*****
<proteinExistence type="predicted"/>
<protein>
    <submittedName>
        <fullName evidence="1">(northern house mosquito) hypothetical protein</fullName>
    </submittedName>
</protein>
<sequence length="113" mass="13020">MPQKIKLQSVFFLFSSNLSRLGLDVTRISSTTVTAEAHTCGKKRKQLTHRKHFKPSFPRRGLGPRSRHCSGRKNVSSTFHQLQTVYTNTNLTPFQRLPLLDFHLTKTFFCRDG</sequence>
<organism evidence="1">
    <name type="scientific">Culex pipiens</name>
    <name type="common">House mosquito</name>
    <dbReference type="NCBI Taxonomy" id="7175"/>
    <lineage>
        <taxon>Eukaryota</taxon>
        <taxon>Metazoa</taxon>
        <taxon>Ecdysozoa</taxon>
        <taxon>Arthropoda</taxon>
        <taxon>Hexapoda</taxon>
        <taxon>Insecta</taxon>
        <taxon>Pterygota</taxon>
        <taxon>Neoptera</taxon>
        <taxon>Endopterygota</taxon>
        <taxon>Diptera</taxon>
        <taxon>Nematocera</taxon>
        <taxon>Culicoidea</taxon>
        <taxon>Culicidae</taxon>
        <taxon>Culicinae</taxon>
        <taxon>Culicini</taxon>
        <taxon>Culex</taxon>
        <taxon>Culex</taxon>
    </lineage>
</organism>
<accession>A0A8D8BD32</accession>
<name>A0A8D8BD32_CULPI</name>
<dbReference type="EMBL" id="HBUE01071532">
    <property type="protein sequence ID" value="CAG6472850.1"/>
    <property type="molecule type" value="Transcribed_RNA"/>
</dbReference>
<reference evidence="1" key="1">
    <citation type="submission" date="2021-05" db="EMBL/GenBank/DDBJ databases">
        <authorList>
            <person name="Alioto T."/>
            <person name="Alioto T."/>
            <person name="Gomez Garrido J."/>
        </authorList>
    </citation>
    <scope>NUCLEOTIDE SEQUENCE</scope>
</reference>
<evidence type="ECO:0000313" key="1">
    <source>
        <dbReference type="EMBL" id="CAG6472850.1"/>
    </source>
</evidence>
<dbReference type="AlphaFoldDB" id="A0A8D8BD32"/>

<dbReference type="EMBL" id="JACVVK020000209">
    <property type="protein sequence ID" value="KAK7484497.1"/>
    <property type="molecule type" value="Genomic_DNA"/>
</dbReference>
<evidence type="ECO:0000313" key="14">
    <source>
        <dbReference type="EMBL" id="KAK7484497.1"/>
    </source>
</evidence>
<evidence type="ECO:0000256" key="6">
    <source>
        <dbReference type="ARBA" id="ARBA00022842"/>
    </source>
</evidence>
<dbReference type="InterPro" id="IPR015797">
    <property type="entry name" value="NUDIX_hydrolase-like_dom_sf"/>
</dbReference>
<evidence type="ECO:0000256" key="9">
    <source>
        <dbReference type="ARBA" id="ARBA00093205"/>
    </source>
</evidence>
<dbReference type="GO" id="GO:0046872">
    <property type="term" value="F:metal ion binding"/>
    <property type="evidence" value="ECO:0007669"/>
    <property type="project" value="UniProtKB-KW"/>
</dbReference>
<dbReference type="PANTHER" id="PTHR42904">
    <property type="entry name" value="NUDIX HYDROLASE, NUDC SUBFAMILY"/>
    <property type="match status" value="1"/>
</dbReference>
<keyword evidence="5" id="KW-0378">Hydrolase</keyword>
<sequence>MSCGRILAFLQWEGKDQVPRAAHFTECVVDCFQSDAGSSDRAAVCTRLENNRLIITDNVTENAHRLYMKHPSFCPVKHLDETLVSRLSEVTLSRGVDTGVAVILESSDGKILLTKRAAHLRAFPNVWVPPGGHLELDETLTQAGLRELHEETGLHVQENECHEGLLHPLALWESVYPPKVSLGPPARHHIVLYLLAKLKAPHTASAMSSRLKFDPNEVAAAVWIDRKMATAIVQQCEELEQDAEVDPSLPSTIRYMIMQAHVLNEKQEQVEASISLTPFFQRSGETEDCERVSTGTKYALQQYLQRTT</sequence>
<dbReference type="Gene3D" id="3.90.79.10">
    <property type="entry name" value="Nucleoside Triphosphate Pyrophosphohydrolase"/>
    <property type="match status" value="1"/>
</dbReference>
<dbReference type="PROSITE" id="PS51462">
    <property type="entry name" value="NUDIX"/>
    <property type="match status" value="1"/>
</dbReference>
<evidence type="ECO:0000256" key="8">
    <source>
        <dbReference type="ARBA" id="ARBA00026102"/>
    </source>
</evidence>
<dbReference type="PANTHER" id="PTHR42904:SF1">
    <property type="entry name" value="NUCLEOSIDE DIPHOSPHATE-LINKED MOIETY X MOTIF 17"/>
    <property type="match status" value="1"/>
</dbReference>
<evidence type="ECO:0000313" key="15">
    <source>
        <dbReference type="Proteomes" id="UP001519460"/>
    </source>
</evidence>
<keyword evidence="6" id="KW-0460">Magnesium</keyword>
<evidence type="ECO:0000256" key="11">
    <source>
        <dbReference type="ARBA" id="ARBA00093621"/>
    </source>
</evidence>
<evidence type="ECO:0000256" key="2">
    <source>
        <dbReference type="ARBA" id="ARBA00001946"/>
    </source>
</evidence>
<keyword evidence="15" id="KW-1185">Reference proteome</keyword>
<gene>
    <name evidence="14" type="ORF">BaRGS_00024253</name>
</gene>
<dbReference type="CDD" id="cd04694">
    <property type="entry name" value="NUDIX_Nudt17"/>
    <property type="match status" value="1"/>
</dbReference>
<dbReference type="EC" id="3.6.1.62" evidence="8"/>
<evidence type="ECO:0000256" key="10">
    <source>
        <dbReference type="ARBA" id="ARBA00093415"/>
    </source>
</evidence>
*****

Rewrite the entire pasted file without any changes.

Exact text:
<proteinExistence type="predicted"/>
<protein>
    <submittedName>
        <fullName evidence="1">(northern house mosquito) hypothetical protein</fullName>
    </submittedName>
</protein>
<sequence length="113" mass="13020">MPQKIKLQSVFFLFSSNLSRLGLDVTRISSTTVTAEAHTCGKKRKQLTHRKHFKPSFPRRGLGPRSRHCSGRKNVSSTFHQLQTVYTNTNLTPFQRLPLLDFHLTKTFFCRDG</sequence>
<organism evidence="1">
    <name type="scientific">Culex pipiens</name>
    <name type="common">House mosquito</name>
    <dbReference type="NCBI Taxonomy" id="7175"/>
    <lineage>
        <taxon>Eukaryota</taxon>
        <taxon>Metazoa</taxon>
        <taxon>Ecdysozoa</taxon>
        <taxon>Arthropoda</taxon>
        <taxon>Hexapoda</taxon>
        <taxon>Insecta</taxon>
        <taxon>Pterygota</taxon>
        <taxon>Neoptera</taxon>
        <taxon>Endopterygota</taxon>
        <taxon>Diptera</taxon>
        <taxon>Nematocera</taxon>
        <taxon>Culicoidea</taxon>
        <taxon>Culicidae</taxon>
        <taxon>Culicinae</taxon>
        <taxon>Culicini</taxon>
        <taxon>Culex</taxon>
        <taxon>Culex</taxon>
    </lineage>
</organism>
<accession>A0A8D8BD32</accession>
<name>A0A8D8BD32_CULPI</name>
<dbReference type="EMBL" id="HBUE01071532">
    <property type="protein sequence ID" value="CAG6472850.1"/>
    <property type="molecule type" value="Transcribed_RNA"/>
</dbReference>
<reference evidence="1" key="1">
    <citation type="submission" date="2021-05" db="EMBL/GenBank/DDBJ databases">
        <authorList>
            <person name="Alioto T."/>
            <person name="Alioto T."/>
            <person name="Gomez Garrido J."/>
        </authorList>
    </citation>
    <scope>NUCLEOTIDE SEQUENCE</scope>
</reference>
<evidence type="ECO:0000313" key="1">
    <source>
        <dbReference type="EMBL" id="CAG6472850.1"/>
    </source>
</evidence>
<dbReference type="AlphaFoldDB" id="A0A8D8BD32"/>

<dbReference type="EMBL" id="JACVVK020000209">
    <property type="protein sequence ID" value="KAK7484497.1"/>
    <property type="molecule type" value="Genomic_DNA"/>
</dbReference>
<evidence type="ECO:0000313" key="14">
    <source>
        <dbReference type="EMBL" id="KAK7484497.1"/>
    </source>
</evidence>
<evidence type="ECO:0000256" key="6">
    <source>
        <dbReference type="ARBA" id="ARBA00022842"/>
    </source>
</evidence>
<dbReference type="InterPro" id="IPR015797">
    <property type="entry name" value="NUDIX_hydrolase-like_dom_sf"/>
</dbReference>
<evidence type="ECO:0000256" key="9">
    <source>
        <dbReference type="ARBA" id="ARBA00093205"/>
    </source>
</evidence>
<dbReference type="GO" id="GO:0046872">
    <property type="term" value="F:metal ion binding"/>
    <property type="evidence" value="ECO:0007669"/>
    <property type="project" value="UniProtKB-KW"/>
</dbReference>
<dbReference type="PANTHER" id="PTHR42904">
    <property type="entry name" value="NUDIX HYDROLASE, NUDC SUBFAMILY"/>
    <property type="match status" value="1"/>
</dbReference>
<keyword evidence="5" id="KW-0378">Hydrolase</keyword>
<sequence>MSCGRILAFLQWEGKDQVPRAAHFTECVVDCFQSDAGSSDRAAVCTRLENNRLIITDNVTENAHRLYMKHPSFCPVKHLDETLVSRLSEVTLSRGVDTGVAVILESSDGKILLTKRAAHLRAFPNVWVPPGGHLELDETLTQAGLRELHEETGLHVQENECHEGLLHPLALWESVYPPKVSLGPPARHHIVLYLLAKLKAPHTASAMSSRLKFDPNEVAAAVWIDRKMATAIVQQCEELEQDAEVDPSLPSTIRYMIMQAHVLNEKQEQVEASISLTPFFQRSGETEDCERVSTGTKYALQQYLQRTT</sequence>
<dbReference type="Gene3D" id="3.90.79.10">
    <property type="entry name" value="Nucleoside Triphosphate Pyrophosphohydrolase"/>
    <property type="match status" value="1"/>
</dbReference>
<dbReference type="PROSITE" id="PS51462">
    <property type="entry name" value="NUDIX"/>
    <property type="match status" value="1"/>
</dbReference>
<evidence type="ECO:0000256" key="8">
    <source>
        <dbReference type="ARBA" id="ARBA00026102"/>
    </source>
</evidence>
<dbReference type="PANTHER" id="PTHR42904:SF1">
    <property type="entry name" value="NUCLEOSIDE DIPHOSPHATE-LINKED MOIETY X MOTIF 17"/>
    <property type="match status" value="1"/>
</dbReference>
<evidence type="ECO:0000313" key="15">
    <source>
        <dbReference type="Proteomes" id="UP001519460"/>
    </source>
</evidence>
<keyword evidence="6" id="KW-0460">Magnesium</keyword>
<evidence type="ECO:0000256" key="11">
    <source>
        <dbReference type="ARBA" id="ARBA00093621"/>
    </source>
</evidence>
<evidence type="ECO:0000256" key="2">
    <source>
        <dbReference type="ARBA" id="ARBA00001946"/>
    </source>
</evidence>
<keyword evidence="15" id="KW-1185">Reference proteome</keyword>
<gene>
    <name evidence="14" type="ORF">BaRGS_00024253</name>
</gene>
<dbReference type="CDD" id="cd04694">
    <property type="entry name" value="NUDIX_Nudt17"/>
    <property type="match status" value="1"/>
</dbReference>
<dbReference type="EC" id="3.6.1.62" evidence="8"/>
<evidence type="ECO:0000256" key="10">
    <source>
        <dbReference type="ARBA" id="ARBA00093415"/>
    </source>
</evidence>